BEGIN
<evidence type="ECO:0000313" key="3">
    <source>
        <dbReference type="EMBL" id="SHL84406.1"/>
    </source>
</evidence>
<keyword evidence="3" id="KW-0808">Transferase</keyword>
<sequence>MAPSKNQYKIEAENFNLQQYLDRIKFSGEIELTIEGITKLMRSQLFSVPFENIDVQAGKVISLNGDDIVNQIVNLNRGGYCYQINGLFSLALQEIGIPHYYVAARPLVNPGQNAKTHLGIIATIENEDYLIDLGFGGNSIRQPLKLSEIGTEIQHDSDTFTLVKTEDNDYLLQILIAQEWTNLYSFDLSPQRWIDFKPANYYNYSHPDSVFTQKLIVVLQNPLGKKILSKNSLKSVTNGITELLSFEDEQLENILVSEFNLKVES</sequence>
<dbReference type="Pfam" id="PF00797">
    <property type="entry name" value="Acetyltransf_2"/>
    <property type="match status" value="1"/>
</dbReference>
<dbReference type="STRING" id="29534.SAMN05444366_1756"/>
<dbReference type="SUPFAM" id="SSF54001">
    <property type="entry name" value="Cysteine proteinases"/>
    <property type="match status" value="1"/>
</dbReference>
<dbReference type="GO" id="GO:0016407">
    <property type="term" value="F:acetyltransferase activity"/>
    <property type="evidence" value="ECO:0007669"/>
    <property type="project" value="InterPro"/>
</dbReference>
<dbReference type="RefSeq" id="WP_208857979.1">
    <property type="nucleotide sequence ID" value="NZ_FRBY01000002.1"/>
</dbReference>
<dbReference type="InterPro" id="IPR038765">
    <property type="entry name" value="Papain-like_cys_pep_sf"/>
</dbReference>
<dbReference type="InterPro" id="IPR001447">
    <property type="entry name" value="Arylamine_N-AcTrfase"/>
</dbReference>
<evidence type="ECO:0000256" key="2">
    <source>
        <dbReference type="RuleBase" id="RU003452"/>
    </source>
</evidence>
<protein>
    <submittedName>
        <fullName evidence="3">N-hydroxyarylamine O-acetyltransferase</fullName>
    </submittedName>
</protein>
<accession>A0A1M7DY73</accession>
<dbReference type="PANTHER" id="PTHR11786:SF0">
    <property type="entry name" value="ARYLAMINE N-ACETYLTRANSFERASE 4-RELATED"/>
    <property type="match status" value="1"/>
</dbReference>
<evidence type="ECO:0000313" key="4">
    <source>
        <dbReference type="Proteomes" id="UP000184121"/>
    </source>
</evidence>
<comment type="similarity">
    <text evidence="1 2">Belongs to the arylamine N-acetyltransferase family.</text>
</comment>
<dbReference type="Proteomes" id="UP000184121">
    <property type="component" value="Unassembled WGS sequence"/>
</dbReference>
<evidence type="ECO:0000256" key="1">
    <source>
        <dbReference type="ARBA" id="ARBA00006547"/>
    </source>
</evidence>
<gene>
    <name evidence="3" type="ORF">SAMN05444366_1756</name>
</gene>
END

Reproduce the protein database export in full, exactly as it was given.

<evidence type="ECO:0000313" key="3">
    <source>
        <dbReference type="EMBL" id="SHL84406.1"/>
    </source>
</evidence>
<keyword evidence="3" id="KW-0808">Transferase</keyword>
<sequence>MAPSKNQYKIEAENFNLQQYLDRIKFSGEIELTIEGITKLMRSQLFSVPFENIDVQAGKVISLNGDDIVNQIVNLNRGGYCYQINGLFSLALQEIGIPHYYVAARPLVNPGQNAKTHLGIIATIENEDYLIDLGFGGNSIRQPLKLSEIGTEIQHDSDTFTLVKTEDNDYLLQILIAQEWTNLYSFDLSPQRWIDFKPANYYNYSHPDSVFTQKLIVVLQNPLGKKILSKNSLKSVTNGITELLSFEDEQLENILVSEFNLKVES</sequence>
<dbReference type="Pfam" id="PF00797">
    <property type="entry name" value="Acetyltransf_2"/>
    <property type="match status" value="1"/>
</dbReference>
<dbReference type="STRING" id="29534.SAMN05444366_1756"/>
<dbReference type="SUPFAM" id="SSF54001">
    <property type="entry name" value="Cysteine proteinases"/>
    <property type="match status" value="1"/>
</dbReference>
<dbReference type="GO" id="GO:0016407">
    <property type="term" value="F:acetyltransferase activity"/>
    <property type="evidence" value="ECO:0007669"/>
    <property type="project" value="InterPro"/>
</dbReference>
<dbReference type="RefSeq" id="WP_208857979.1">
    <property type="nucleotide sequence ID" value="NZ_FRBY01000002.1"/>
</dbReference>
<dbReference type="InterPro" id="IPR038765">
    <property type="entry name" value="Papain-like_cys_pep_sf"/>
</dbReference>
<dbReference type="InterPro" id="IPR001447">
    <property type="entry name" value="Arylamine_N-AcTrfase"/>
</dbReference>
<evidence type="ECO:0000256" key="2">
    <source>
        <dbReference type="RuleBase" id="RU003452"/>
    </source>
</evidence>
<protein>
    <submittedName>
        <fullName evidence="3">N-hydroxyarylamine O-acetyltransferase</fullName>
    </submittedName>
</protein>
<accession>A0A1M7DY73</accession>
<dbReference type="PANTHER" id="PTHR11786:SF0">
    <property type="entry name" value="ARYLAMINE N-ACETYLTRANSFERASE 4-RELATED"/>
    <property type="match status" value="1"/>
</dbReference>
<evidence type="ECO:0000313" key="4">
    <source>
        <dbReference type="Proteomes" id="UP000184121"/>
    </source>
</evidence>
<comment type="similarity">
    <text evidence="1 2">Belongs to the arylamine N-acetyltransferase family.</text>
</comment>
<dbReference type="Proteomes" id="UP000184121">
    <property type="component" value="Unassembled WGS sequence"/>
</dbReference>
<evidence type="ECO:0000256" key="1">
    <source>
        <dbReference type="ARBA" id="ARBA00006547"/>
    </source>
</evidence>
<gene>
    <name evidence="3" type="ORF">SAMN05444366_1756</name>
</gene>